Attribution, global politics and the SolarWinds hack
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Attribution, global politics and the SolarWinds hack

I had initially wanted to stay away from this topic, but a friend recently asked me a question:

Chris, would appreciate your assessment of the Solar Winds “cyberattack.” Especially this: no matter how widespread the result, isn’t this really about the hack of a particular piece of software belonging to one company?

This article is a cleaned-up version of the response I posted to him on Facebook, with the caveat (as I gave him) that DFIR/digital forensics, intrusion detection and attribution are not things I’m particularly skilled in.

Who Is SolarWinds?

SolarWinds sells network monitoring and security software to 300,000 customers in both the private and public sector. Its Orion product suite gives system administrators a single place to check in on the performance of their networks and servers, check for security issues, monitor inventory and more. None of this is out of the ordinary. At a certain scale and certainly at the enterprise level, every organization needs to be able to have a high-level view of their entire infrastructure and monitor performance and security.

December’s timeline

Earlier this month, cybersecurity firm FireEye disclosed that an attack on its services had stolen some of its “red team” software. Red teams are groups that perform offensive actions – attacks – on their targets. (Blue teams are defensive in nature.) FireEye brought the attack to the attention of the NSA and attributed the cause to an issue with SolarWinds software. This attack was initially thought to be directed only at FireEye.

Over the course of the next week, the Department of Homeland Security, Department of Commerce, Treasury Department and other U.S. government organizations announced that they had been targets of the same attack. The NSA and FireEye linked the source to the same attack that had hit FireEye itself.

A complex series of events

From what we know now, the attack started in 2019. Malware was implanted into the Orion product suite. Unlike a lot of other attacks, it didn’t target a bug in Orion itself but rather in other products from Microsoft and VMWare in order to get to SolarWinds’ build system. A build system is a series of software programs that take source code written by programmers and perform a series of steps: compiling the code to an application, running automated steps, preparing it for public release and more. This is commonly known as a supply chain attack: instead of adding the malicious code or a backdoor into the source code itself, where it might have been more easily noticed, the attackers placed their malware in the published application itself.

A long history of US cyberattacks

In response to the initial question, is it one particular piece of software. Kind of. But supply chain attacks aren’t new, and neither are offensive cyber campaigns. Instead of an agent blowing up a pipeline as an act of industrial sabotage, they can release code. In at least one instance, there has been physical damage done by the US/Israeli virus called Stuxnet that attacked Iranian centrifuges at Natanz, destroying many of them.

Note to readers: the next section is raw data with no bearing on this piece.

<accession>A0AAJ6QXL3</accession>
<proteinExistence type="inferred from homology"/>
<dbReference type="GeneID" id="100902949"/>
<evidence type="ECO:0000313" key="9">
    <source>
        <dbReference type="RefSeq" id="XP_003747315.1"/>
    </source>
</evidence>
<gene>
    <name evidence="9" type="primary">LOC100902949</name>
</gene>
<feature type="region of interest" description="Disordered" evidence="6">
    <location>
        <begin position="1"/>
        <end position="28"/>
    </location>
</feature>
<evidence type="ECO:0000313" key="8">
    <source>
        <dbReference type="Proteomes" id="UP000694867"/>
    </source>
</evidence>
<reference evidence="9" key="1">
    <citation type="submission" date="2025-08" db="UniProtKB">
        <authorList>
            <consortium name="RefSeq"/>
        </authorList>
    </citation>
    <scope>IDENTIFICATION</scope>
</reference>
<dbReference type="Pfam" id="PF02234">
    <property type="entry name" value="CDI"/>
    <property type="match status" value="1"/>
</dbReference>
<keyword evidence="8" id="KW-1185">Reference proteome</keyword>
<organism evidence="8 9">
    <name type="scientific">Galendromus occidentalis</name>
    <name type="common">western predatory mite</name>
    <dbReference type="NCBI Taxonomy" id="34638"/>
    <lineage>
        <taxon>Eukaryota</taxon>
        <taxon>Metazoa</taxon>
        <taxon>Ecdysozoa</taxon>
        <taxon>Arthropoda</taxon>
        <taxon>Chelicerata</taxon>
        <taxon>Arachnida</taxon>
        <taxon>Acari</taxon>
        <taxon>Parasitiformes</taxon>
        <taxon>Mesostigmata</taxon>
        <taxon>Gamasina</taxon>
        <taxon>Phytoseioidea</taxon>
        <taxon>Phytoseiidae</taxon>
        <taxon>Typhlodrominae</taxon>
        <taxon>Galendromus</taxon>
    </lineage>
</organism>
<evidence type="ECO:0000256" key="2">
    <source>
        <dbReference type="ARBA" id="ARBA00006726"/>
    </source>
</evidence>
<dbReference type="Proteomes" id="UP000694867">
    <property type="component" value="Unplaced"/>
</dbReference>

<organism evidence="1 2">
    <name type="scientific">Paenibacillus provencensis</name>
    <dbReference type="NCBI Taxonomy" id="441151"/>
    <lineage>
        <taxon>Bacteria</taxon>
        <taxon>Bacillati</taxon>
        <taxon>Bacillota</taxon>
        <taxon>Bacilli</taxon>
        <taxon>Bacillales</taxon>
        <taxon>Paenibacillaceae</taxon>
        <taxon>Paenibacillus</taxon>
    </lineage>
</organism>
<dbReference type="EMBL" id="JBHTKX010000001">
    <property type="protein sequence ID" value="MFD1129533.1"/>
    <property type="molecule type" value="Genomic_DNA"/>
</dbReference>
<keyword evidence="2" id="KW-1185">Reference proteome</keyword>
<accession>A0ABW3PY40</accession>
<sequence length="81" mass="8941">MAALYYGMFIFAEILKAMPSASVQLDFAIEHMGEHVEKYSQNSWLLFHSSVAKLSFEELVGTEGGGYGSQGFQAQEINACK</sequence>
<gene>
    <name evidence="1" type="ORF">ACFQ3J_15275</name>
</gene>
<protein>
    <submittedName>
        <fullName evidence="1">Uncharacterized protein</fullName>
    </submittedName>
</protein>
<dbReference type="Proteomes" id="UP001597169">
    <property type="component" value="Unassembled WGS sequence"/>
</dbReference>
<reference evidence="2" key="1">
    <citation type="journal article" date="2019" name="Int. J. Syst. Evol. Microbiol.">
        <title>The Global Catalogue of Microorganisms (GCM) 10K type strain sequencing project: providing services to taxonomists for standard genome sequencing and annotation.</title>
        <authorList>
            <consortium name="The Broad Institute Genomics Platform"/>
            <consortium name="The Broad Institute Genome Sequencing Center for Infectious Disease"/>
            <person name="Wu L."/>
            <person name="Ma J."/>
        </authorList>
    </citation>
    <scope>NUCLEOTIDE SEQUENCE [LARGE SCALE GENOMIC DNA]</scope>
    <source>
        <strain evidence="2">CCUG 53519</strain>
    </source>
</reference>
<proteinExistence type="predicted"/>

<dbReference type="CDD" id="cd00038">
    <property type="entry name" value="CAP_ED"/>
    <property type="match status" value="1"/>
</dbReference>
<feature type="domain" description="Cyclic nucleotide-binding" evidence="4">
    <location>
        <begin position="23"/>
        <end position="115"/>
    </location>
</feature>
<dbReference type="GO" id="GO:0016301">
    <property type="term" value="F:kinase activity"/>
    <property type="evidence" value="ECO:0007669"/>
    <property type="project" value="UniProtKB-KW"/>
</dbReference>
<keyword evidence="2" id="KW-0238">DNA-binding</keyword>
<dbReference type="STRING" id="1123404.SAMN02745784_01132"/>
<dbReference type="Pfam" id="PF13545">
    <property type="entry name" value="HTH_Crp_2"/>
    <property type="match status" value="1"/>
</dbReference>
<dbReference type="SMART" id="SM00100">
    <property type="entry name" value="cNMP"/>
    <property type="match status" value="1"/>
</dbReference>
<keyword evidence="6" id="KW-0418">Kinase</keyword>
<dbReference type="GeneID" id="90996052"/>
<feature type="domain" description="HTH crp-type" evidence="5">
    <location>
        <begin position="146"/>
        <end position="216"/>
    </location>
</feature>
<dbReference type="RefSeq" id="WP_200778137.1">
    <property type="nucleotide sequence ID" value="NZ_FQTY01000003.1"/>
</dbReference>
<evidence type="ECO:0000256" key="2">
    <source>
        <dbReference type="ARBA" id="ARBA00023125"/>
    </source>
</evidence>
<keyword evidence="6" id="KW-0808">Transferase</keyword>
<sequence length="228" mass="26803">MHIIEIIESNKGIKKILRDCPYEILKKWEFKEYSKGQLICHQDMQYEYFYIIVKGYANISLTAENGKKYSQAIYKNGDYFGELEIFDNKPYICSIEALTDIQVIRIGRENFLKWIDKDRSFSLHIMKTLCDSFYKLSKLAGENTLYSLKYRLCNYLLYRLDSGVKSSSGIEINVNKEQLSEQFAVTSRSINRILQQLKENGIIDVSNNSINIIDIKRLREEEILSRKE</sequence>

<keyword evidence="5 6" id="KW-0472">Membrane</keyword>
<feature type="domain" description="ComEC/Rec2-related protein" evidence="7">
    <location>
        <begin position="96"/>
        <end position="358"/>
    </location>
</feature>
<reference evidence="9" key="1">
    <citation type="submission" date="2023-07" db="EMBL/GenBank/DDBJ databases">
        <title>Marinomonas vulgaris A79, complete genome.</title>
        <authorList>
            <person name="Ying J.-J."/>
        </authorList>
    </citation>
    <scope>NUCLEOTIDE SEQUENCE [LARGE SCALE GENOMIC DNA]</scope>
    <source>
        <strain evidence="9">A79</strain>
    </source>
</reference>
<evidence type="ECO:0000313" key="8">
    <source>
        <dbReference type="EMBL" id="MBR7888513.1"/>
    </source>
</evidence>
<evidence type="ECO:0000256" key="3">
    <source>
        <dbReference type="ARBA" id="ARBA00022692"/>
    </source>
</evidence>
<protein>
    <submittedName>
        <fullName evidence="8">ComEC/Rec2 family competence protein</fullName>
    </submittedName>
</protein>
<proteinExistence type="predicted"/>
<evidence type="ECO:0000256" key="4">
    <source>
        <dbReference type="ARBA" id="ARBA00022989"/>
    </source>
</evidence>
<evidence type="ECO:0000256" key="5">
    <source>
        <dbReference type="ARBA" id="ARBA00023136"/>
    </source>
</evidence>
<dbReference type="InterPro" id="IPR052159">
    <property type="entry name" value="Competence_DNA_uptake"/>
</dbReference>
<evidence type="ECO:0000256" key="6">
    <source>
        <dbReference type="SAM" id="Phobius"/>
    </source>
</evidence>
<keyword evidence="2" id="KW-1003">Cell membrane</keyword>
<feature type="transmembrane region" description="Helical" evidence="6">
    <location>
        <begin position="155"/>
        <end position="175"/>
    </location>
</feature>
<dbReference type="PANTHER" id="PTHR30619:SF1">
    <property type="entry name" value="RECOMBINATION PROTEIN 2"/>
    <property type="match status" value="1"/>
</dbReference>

There’s also a belief that the power outage in Venezuela at the start of the 2019 coup was a result of US offensive cyber attacks, but that hasn’t been proven.

In 2017, the NotPetya ransomware attacked the shipping industry, hospitals and other institutions across the world. It started with the breach of tax software used in Ukraine. To infect and spread, NotPetya used something called EternalBlue, an attack developed by the NSA that was part of a toolkit later stolen and leaked from the agency.

The problem of attribution and geopolitics

On to the next important question. Who did it?

Attribution is hard. You can’t just look at what networks the attackers used – they likely covered their tracks. Nor can you look at the language in the source code: the CIA’s Vault leaks showed the CIA has sophisticated tools to make their own offensive weapons appear attributable to others. DFIR (digital forensics and incident response) is a complex and difficult topic.

Russian government agencies are getting the blame for the SolarWinds attack. Did they do it? Maybe, maybe not. Fingers were first pointed at APT29, aka CozyBear. APT stands for Advanced Persistent Threat, and CozyBear is just a name given by the intelligence community to APT29. The group is speculated to have connections to the Russian SRV and possibly GRU. Trump later pointed to China, again with no proof or backup.

The problem is, no proof has been offered. FireEye and Microsoft have not confirmed any attribution. Various US government sources have said the attack was almost definitely Russian in origin, but have not provided evidence.

It’s politically convenient to blame Russia, as the Washington Post and New York Times did. It’s also too simple of an analysis to just rule them out. Pretty much every country has – and has a right to – offensive and defensive weapons, especially those under attack by the US government. We do know that the US carries out espionage and attacks against Russia already. In 2018, the Dutch security agency AIVD worked with the US to attack Russia’s SRV. This, of course, was promoted as a justified attack in Western media.

Beware the war path

Whether or not the Russian government itself was behind the attack, the context of the US attempting to contain both Russian and Chinese independence must be taken into consideration when reading non-technical analysis.